5-8 Contribution to the Elucidation of the Mechanism of O2 Generation from Water Using Ce(IV)

-Discovery of Dinuclear Complexes of Tetravalent Cerium in an Aqueous Solution-

Fig.5-17 Radial structural functions of synchrotron based Ce-K XAFS for aqueous Ce(IV) solution

Fig.5-17 Radial structural functions of synchrotron based Ce-K XAFS for aqueous Ce(IV) solution

Radial structural function (RSF) of the Ce-K EXAFS for Ce4+ in an aqueous solution (black line) and simulated RSFs for di- and tri-nuclear complexes optimized using the DFT theory (colored line, each color corresponds to a bond distance in each column).

 

Fig.5-18 Chemical structure of dinuclear Ce(IV) complexes determined by XAFS and molecular orbital calculation

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Fig.5-18 Chemical structure of dinuclear Ce(IV) complexes determined by XAFS and molecular orbital calculation

Di- and tri-nuclear complex structures optimized using molecular orbital calculations based on the DFT theory (yellow: Ce(IV), blue: oxygen, white: hydrogen). Dimer 3 is most probable.

Tetravalent cerium (Ce(IV)) is one of the widely known inorganic oxidizing agents, particularly in the field of organic synthesis. More recently, Ce(IV) has attracted considerable attention as an electron sacrificial oxidant in studies of the photocatalytic oxidation of water to produce H2 and O2 for energy sources; thus, a continuous demand for Ce(IV) is still anticipated in various basic and applied research fields. As a powerful chemical reagent, Ce(IV) is often employed in aqueous solutions, and thus, Ce(IV) interacts with the target substances to be oxidized or activated as aquo species. However, the nature of the Ce(IV) aquo species is far less well understood. Therefore, the detailed characterization of the Ce(IV) aquo species is indispensable for elucidating the appropriate reaction schemes in which Ce(IV) species play an important role and for discussing the origin of the functionality of Ce(IV) in applied systems. Thus, we carried out the present EXAFS and DFT calculation study to identify the speciation and complex structure of the Ce(IV) aquo species in an aqueous perchloric acid (HClO4) solution.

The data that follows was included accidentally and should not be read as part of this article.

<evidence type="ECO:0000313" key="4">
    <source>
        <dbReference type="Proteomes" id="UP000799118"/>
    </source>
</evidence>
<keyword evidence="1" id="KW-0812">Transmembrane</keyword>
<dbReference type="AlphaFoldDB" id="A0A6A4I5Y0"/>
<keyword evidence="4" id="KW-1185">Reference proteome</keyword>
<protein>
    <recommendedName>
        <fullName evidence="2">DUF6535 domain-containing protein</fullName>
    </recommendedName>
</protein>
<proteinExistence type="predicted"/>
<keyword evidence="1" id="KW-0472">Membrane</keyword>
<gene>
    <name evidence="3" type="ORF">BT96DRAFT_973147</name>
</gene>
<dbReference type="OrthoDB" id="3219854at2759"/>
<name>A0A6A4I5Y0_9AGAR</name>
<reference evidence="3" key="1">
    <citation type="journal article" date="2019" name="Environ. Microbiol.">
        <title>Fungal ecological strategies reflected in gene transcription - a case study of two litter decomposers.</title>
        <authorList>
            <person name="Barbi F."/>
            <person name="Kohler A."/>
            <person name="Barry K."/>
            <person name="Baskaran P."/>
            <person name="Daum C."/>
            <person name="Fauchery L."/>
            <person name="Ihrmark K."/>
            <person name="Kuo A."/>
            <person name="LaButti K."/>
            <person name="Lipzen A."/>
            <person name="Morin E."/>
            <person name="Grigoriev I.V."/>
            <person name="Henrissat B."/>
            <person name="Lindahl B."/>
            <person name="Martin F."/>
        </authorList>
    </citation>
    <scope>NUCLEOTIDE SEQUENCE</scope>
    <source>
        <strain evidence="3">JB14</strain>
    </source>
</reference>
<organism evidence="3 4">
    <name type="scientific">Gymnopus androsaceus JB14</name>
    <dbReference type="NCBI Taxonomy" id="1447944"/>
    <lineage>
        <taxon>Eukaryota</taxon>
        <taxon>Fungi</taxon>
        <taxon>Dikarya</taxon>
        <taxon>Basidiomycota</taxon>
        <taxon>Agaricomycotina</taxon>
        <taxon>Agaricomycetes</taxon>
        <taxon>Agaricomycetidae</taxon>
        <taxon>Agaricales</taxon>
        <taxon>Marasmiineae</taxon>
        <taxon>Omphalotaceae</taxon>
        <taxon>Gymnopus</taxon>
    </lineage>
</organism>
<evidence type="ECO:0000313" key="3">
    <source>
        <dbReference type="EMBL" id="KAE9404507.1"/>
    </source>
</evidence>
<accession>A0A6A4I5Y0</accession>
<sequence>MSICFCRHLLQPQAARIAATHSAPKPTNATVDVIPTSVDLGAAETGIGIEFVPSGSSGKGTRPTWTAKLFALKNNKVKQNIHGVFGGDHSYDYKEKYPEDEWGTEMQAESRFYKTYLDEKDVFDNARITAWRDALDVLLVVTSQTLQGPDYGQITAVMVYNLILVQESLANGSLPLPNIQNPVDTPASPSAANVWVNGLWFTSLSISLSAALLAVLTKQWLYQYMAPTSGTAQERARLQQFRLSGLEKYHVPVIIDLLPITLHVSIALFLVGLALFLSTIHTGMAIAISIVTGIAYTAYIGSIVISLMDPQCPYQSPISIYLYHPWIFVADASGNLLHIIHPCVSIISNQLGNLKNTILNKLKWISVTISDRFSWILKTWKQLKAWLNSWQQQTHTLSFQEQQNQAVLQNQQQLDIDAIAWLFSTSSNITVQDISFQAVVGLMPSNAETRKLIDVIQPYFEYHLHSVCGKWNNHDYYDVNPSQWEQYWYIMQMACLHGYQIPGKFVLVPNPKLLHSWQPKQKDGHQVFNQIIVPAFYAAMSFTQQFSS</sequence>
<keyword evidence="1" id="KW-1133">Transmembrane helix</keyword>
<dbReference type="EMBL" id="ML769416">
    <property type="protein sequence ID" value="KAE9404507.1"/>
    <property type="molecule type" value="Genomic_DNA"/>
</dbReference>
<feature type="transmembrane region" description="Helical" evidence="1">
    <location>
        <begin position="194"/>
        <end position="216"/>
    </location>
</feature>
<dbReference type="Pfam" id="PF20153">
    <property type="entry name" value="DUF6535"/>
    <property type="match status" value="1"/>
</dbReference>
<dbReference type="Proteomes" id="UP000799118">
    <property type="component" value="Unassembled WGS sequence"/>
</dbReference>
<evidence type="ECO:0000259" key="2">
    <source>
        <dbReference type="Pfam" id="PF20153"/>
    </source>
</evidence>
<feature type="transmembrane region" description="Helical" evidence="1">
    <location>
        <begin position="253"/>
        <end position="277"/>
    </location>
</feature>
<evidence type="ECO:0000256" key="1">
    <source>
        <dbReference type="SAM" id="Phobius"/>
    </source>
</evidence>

The EXAFS Fourier transform (FT) of the Ce(IV) aquo species (black data in Fig.5-17) exhibits two well-defined peaks at approximatley R+Δ= 1.8 and 3.7. The first peak at R+Δ= 1.8 Å corresponds to the coordination of water molecules and possibly hydroxide ions. Meanwhile, the second peak at R+Δ= 3.7 Å is interpreted as scattering from the Ce(IV) atoms.

To probe the probable structural arrangement of polymeric Ce(IV) species, geometry optimization based on the DFT theory was carried out for di- and trinuclear Ce(IV) complexes in the aqueous phase, as shown in Fig.5-18. The geometry optimization was converged for three dinuclear and one trinuclear complexes, as shown in the inset illustrations in Fig.5-17. Based on a detailed data analysis of the EXAFS results and comparison of the data with the DFT results, it was concluded that the “single oxo-bridging” dinuclear complex (Dimer3 in Fig.5-18) was the most dominant form of Ce(IV) species in the HClO4 solution. The dinuclear complexes shown in Fig.5-17 are energetically close to one another, implying that all of these species are potentially involved in the dimerization process of Ce(IV), although the final species is likely to settle into the “single oxo-bridging” structure. The bridging-oxo groups of the dinuclear complex are chemically active. Therefore, this species would also be effective as an oxygen source, in addition to its significant role as an oxidant.


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